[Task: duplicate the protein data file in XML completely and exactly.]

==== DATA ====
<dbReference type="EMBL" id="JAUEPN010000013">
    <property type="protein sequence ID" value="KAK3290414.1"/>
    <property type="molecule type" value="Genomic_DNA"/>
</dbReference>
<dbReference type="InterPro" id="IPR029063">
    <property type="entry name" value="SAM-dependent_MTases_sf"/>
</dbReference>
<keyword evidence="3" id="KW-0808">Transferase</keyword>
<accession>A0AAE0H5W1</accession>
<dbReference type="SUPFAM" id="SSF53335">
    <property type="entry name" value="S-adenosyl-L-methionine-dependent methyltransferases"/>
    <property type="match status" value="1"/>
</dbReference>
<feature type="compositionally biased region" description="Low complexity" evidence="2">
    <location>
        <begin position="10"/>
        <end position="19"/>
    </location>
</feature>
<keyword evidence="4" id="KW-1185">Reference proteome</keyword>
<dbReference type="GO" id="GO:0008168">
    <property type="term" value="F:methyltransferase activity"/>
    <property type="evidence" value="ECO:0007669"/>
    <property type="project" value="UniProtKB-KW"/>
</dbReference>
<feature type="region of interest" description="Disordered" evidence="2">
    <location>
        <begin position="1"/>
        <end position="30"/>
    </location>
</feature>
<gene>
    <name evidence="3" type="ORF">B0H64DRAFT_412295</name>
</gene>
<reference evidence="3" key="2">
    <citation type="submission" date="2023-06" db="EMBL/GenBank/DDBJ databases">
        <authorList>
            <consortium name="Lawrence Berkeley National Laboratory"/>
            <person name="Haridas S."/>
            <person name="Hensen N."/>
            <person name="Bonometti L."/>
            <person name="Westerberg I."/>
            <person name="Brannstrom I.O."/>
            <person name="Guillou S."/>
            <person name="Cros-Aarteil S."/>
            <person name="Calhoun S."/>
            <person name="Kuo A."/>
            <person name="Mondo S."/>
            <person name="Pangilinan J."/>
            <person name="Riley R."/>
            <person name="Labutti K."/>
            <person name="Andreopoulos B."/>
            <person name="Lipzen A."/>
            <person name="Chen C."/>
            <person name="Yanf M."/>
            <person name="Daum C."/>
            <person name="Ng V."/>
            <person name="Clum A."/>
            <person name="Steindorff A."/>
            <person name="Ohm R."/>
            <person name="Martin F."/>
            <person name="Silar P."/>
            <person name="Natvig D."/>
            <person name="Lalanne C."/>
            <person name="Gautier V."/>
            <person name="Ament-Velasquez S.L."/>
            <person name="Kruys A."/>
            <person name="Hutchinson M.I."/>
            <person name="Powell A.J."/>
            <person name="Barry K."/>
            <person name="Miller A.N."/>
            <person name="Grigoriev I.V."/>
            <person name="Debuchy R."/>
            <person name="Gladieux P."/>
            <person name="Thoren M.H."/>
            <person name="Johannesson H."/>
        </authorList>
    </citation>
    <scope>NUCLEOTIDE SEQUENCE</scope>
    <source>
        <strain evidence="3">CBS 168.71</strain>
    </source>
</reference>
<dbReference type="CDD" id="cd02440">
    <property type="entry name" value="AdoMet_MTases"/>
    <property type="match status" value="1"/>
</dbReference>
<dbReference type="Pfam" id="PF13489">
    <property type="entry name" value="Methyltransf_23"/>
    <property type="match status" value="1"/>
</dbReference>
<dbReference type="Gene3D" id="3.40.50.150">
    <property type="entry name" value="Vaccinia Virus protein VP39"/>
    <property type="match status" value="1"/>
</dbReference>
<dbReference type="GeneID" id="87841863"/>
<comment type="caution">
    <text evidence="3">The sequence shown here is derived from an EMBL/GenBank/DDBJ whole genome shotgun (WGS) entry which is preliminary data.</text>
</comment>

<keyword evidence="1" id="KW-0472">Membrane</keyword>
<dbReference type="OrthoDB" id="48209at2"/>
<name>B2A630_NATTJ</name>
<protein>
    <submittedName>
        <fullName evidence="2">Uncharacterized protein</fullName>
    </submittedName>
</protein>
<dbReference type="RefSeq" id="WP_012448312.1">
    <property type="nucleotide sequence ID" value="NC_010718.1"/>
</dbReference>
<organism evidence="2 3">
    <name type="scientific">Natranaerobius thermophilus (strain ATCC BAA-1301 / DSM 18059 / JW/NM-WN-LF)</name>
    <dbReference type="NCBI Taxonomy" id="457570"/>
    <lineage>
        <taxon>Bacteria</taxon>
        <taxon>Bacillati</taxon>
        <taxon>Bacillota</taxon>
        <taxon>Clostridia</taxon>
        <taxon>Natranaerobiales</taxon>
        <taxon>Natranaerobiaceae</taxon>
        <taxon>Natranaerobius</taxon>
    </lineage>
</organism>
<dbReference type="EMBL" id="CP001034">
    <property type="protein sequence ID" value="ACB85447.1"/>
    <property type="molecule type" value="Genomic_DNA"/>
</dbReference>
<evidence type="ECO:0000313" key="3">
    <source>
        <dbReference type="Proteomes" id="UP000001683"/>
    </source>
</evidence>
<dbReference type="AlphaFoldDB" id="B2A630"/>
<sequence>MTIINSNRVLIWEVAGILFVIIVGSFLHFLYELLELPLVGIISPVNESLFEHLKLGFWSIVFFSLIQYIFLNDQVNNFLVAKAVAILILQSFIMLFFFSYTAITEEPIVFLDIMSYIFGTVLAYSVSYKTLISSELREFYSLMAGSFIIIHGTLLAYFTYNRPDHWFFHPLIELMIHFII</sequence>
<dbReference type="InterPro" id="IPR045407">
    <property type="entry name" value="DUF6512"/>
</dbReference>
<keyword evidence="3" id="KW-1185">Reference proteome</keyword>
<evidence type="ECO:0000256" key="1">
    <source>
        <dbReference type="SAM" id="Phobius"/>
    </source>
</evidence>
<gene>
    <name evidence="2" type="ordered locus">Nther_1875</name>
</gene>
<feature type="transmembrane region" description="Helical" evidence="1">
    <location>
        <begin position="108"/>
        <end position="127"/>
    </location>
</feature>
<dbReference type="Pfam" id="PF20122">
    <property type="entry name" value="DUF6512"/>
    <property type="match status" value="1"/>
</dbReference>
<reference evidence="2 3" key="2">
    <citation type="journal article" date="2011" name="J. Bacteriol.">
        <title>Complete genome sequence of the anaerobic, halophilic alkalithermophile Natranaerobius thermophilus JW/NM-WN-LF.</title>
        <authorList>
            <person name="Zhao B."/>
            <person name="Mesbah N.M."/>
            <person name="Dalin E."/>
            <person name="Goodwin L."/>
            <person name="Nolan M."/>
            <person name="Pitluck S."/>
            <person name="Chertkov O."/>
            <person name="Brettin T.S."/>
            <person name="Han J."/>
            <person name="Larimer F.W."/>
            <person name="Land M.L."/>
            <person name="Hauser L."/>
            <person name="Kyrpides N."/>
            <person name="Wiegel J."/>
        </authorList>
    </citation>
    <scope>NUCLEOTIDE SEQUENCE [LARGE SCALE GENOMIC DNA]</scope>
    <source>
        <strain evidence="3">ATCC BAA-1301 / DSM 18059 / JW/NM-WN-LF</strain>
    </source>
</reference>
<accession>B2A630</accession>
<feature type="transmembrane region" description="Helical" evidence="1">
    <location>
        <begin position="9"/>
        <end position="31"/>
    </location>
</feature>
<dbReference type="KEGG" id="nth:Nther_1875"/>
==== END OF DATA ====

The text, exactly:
<dbReference type="EMBL" id="JAUEPN010000013">
    <property type="protein sequence ID" value="KAK3290414.1"/>
    <property type="molecule type" value="Genomic_DNA"/>
</dbReference>
<dbReference type="InterPro" id="IPR029063">
    <property type="entry name" value="SAM-dependent_MTases_sf"/>
</dbReference>
<keyword evidence="3" id="KW-0808">Transferase</keyword>
<accession>A0AAE0H5W1</accession>
<dbReference type="SUPFAM" id="SSF53335">
    <property type="entry name" value="S-adenosyl-L-methionine-dependent methyltransferases"/>
    <property type="match status" value="1"/>
</dbReference>
<feature type="compositionally biased region" description="Low complexity" evidence="2">
    <location>
        <begin position="10"/>
        <end position="19"/>
    </location>
</feature>
<keyword evidence="4" id="KW-1185">Reference proteome</keyword>
<dbReference type="GO" id="GO:0008168">
    <property type="term" value="F:methyltransferase activity"/>
    <property type="evidence" value="ECO:0007669"/>
    <property type="project" value="UniProtKB-KW"/>
</dbReference>
<feature type="region of interest" description="Disordered" evidence="2">
    <location>
        <begin position="1"/>
        <end position="30"/>
    </location>
</feature>
<gene>
    <name evidence="3" type="ORF">B0H64DRAFT_412295</name>
</gene>
<reference evidence="3" key="2">
    <citation type="submission" date="2023-06" db="EMBL/GenBank/DDBJ databases">
        <authorList>
            <consortium name="Lawrence Berkeley National Laboratory"/>
            <person name="Haridas S."/>
            <person name="Hensen N."/>
            <person name="Bonometti L."/>
            <person name="Westerberg I."/>
            <person name="Brannstrom I.O."/>
            <person name="Guillou S."/>
            <person name="Cros-Aarteil S."/>
            <person name="Calhoun S."/>
            <person name="Kuo A."/>
            <person name="Mondo S."/>
            <person name="Pangilinan J."/>
            <person name="Riley R."/>
            <person name="Labutti K."/>
            <person name="Andreopoulos B."/>
            <person name="Lipzen A."/>
            <person name="Chen C."/>
            <person name="Yanf M."/>
            <person name="Daum C."/>
            <person name="Ng V."/>
            <person name="Clum A."/>
            <person name="Steindorff A."/>
            <person name="Ohm R."/>
            <person name="Martin F."/>
            <person name="Silar P."/>
            <person name="Natvig D."/>
            <person name="Lalanne C."/>
            <person name="Gautier V."/>
            <person name="Ament-Velasquez S.L."/>
            <person name="Kruys A."/>
            <person name="Hutchinson M.I."/>
            <person name="Powell A.J."/>
            <person name="Barry K."/>
            <person name="Miller A.N."/>
            <person name="Grigoriev I.V."/>
            <person name="Debuchy R."/>
            <person name="Gladieux P."/>
            <person name="Thoren M.H."/>
            <person name="Johannesson H."/>
        </authorList>
    </citation>
    <scope>NUCLEOTIDE SEQUENCE</scope>
    <source>
        <strain evidence="3">CBS 168.71</strain>
    </source>
</reference>
<dbReference type="CDD" id="cd02440">
    <property type="entry name" value="AdoMet_MTases"/>
    <property type="match status" value="1"/>
</dbReference>
<dbReference type="Pfam" id="PF13489">
    <property type="entry name" value="Methyltransf_23"/>
    <property type="match status" value="1"/>
</dbReference>
<dbReference type="Gene3D" id="3.40.50.150">
    <property type="entry name" value="Vaccinia Virus protein VP39"/>
    <property type="match status" value="1"/>
</dbReference>
<dbReference type="GeneID" id="87841863"/>
<comment type="caution">
    <text evidence="3">The sequence shown here is derived from an EMBL/GenBank/DDBJ whole genome shotgun (WGS) entry which is preliminary data.</text>
</comment>

<keyword evidence="1" id="KW-0472">Membrane</keyword>
<dbReference type="OrthoDB" id="48209at2"/>
<name>B2A630_NATTJ</name>
<protein>
    <submittedName>
        <fullName evidence="2">Uncharacterized protein</fullName>
    </submittedName>
</protein>
<dbReference type="RefSeq" id="WP_012448312.1">
    <property type="nucleotide sequence ID" value="NC_010718.1"/>
</dbReference>
<organism evidence="2 3">
    <name type="scientific">Natranaerobius thermophilus (strain ATCC BAA-1301 / DSM 18059 / JW/NM-WN-LF)</name>
    <dbReference type="NCBI Taxonomy" id="457570"/>
    <lineage>
        <taxon>Bacteria</taxon>
        <taxon>Bacillati</taxon>
        <taxon>Bacillota</taxon>
        <taxon>Clostridia</taxon>
        <taxon>Natranaerobiales</taxon>
        <taxon>Natranaerobiaceae</taxon>
        <taxon>Natranaerobius</taxon>
    </lineage>
</organism>
<dbReference type="EMBL" id="CP001034">
    <property type="protein sequence ID" value="ACB85447.1"/>
    <property type="molecule type" value="Genomic_DNA"/>
</dbReference>
<evidence type="ECO:0000313" key="3">
    <source>
        <dbReference type="Proteomes" id="UP000001683"/>
    </source>
</evidence>
<dbReference type="AlphaFoldDB" id="B2A630"/>
<sequence>MTIINSNRVLIWEVAGILFVIIVGSFLHFLYELLELPLVGIISPVNESLFEHLKLGFWSIVFFSLIQYIFLNDQVNNFLVAKAVAILILQSFIMLFFFSYTAITEEPIVFLDIMSYIFGTVLAYSVSYKTLISSELREFYSLMAGSFIIIHGTLLAYFTYNRPDHWFFHPLIELMIHFII</sequence>
<dbReference type="InterPro" id="IPR045407">
    <property type="entry name" value="DUF6512"/>
</dbReference>
<keyword evidence="3" id="KW-1185">Reference proteome</keyword>
<evidence type="ECO:0000256" key="1">
    <source>
        <dbReference type="SAM" id="Phobius"/>
    </source>
</evidence>
<gene>
    <name evidence="2" type="ordered locus">Nther_1875</name>
</gene>
<feature type="transmembrane region" description="Helical" evidence="1">
    <location>
        <begin position="108"/>
        <end position="127"/>
    </location>
</feature>
<dbReference type="Pfam" id="PF20122">
    <property type="entry name" value="DUF6512"/>
    <property type="match status" value="1"/>
</dbReference>
<reference evidence="2 3" key="2">
    <citation type="journal article" date="2011" name="J. Bacteriol.">
        <title>Complete genome sequence of the anaerobic, halophilic alkalithermophile Natranaerobius thermophilus JW/NM-WN-LF.</title>
        <authorList>
            <person name="Zhao B."/>
            <person name="Mesbah N.M."/>
            <person name="Dalin E."/>
            <person name="Goodwin L."/>
            <person name="Nolan M."/>
            <person name="Pitluck S."/>
            <person name="Chertkov O."/>
            <person name="Brettin T.S."/>
            <person name="Han J."/>
            <person name="Larimer F.W."/>
            <person name="Land M.L."/>
            <person name="Hauser L."/>
            <person name="Kyrpides N."/>
            <person name="Wiegel J."/>
        </authorList>
    </citation>
    <scope>NUCLEOTIDE SEQUENCE [LARGE SCALE GENOMIC DNA]</scope>
    <source>
        <strain evidence="3">ATCC BAA-1301 / DSM 18059 / JW/NM-WN-LF</strain>
    </source>
</reference>
<accession>B2A630</accession>
<feature type="transmembrane region" description="Helical" evidence="1">
    <location>
        <begin position="9"/>
        <end position="31"/>
    </location>
</feature>
<dbReference type="KEGG" id="nth:Nther_1875"/>